Almost all humans today derive their sustenance, directly or indirectly, from agriculture, but for over 90% of the existence of Homo sapiens, people subsisted by hunting and gathering, fishing, and gardening. We tend to think of hunter/gatherers as living like the "Bushmen" of the Kalahari of southern Africa, Australian Aborigines, or the Inuit of the Canadian Arctic. Ethnographic accounts of these and other peoples give us some insight into the hunter/gatherer way of life, but they describe populations existing in marginal environments. The hunter/gatherer/fisher/gardeners of the Upper Paleolithic and Mesolithic periods of prehistory inhabited environmentally rich river valleys, lakeshores, and coastal areas in temperate and tropical climates. They were characterized by higher population densities, more productive economies, greater intensity of material production, and more complex regional social interaction. Using primarily archaeological sources, supplemented by ethnographic descriptions, the course will explore this "lost" period of human existence.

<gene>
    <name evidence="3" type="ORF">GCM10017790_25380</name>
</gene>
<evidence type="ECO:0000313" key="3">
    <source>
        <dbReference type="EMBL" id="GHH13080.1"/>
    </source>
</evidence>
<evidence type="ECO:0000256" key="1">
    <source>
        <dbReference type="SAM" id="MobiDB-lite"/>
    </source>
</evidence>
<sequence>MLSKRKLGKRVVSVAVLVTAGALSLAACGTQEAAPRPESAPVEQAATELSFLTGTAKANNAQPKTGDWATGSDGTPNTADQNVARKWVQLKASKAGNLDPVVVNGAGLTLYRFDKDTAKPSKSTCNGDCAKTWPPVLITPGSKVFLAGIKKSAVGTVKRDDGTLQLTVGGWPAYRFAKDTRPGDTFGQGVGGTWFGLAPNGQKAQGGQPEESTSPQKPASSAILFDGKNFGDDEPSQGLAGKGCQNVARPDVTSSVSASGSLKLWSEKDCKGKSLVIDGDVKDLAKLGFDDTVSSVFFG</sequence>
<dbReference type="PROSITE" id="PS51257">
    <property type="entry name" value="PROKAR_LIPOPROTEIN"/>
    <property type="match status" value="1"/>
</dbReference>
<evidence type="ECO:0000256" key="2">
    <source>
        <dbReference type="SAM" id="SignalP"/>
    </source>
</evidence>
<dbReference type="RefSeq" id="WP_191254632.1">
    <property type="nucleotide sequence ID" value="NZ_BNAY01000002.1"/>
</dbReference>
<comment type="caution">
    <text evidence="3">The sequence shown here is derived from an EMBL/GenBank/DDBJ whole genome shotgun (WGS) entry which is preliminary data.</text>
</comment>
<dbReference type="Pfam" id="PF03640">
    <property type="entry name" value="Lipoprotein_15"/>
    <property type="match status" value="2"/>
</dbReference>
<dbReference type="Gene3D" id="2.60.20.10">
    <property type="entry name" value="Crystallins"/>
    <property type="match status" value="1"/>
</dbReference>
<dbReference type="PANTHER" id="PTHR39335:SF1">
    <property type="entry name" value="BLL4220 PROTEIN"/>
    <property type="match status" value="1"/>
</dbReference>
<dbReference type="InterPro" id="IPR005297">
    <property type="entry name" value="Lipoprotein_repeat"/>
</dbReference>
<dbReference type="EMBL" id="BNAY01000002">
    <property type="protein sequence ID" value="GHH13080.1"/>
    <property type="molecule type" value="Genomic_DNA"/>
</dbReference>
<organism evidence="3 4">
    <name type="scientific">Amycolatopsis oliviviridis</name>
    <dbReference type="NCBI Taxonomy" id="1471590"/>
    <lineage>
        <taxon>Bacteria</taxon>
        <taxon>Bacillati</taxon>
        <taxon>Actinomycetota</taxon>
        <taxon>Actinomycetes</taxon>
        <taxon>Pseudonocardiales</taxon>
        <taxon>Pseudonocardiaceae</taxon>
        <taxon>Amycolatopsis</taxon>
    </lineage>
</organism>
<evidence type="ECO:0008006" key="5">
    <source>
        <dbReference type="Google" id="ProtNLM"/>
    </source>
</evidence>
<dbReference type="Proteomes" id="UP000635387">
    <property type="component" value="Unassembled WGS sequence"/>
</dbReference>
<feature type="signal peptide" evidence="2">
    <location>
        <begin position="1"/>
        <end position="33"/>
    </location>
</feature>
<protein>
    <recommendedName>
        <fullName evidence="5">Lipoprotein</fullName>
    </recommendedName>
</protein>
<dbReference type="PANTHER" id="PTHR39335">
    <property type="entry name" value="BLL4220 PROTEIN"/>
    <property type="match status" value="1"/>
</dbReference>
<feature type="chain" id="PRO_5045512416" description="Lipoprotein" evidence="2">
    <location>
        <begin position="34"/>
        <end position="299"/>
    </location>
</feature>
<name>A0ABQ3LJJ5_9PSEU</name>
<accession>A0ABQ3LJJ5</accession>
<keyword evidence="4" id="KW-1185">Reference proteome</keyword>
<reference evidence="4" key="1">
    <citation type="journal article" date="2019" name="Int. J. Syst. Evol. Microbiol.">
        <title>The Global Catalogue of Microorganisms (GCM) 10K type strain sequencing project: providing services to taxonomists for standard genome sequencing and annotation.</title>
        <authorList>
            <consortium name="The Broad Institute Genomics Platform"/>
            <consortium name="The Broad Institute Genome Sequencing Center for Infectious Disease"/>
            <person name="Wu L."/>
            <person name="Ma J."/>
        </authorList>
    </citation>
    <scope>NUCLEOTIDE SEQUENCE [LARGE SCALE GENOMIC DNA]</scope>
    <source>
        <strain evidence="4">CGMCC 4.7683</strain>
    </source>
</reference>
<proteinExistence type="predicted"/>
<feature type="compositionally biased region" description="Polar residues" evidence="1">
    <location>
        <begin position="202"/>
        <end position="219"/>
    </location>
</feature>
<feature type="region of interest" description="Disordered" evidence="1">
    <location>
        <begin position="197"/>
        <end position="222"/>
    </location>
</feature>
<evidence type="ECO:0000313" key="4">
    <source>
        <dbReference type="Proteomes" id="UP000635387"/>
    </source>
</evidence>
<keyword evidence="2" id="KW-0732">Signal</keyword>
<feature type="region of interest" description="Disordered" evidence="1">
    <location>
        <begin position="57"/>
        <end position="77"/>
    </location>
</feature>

COURSE FORMAT: Lecture/Discussion
Level: UGRD Credit: 1 Gen Ed Area Dept: SBS ANTH Grading Mode: Graded
Prerequisites: NONE Links to Web Resources For This Course.
Last Updated on MAR-30-2006
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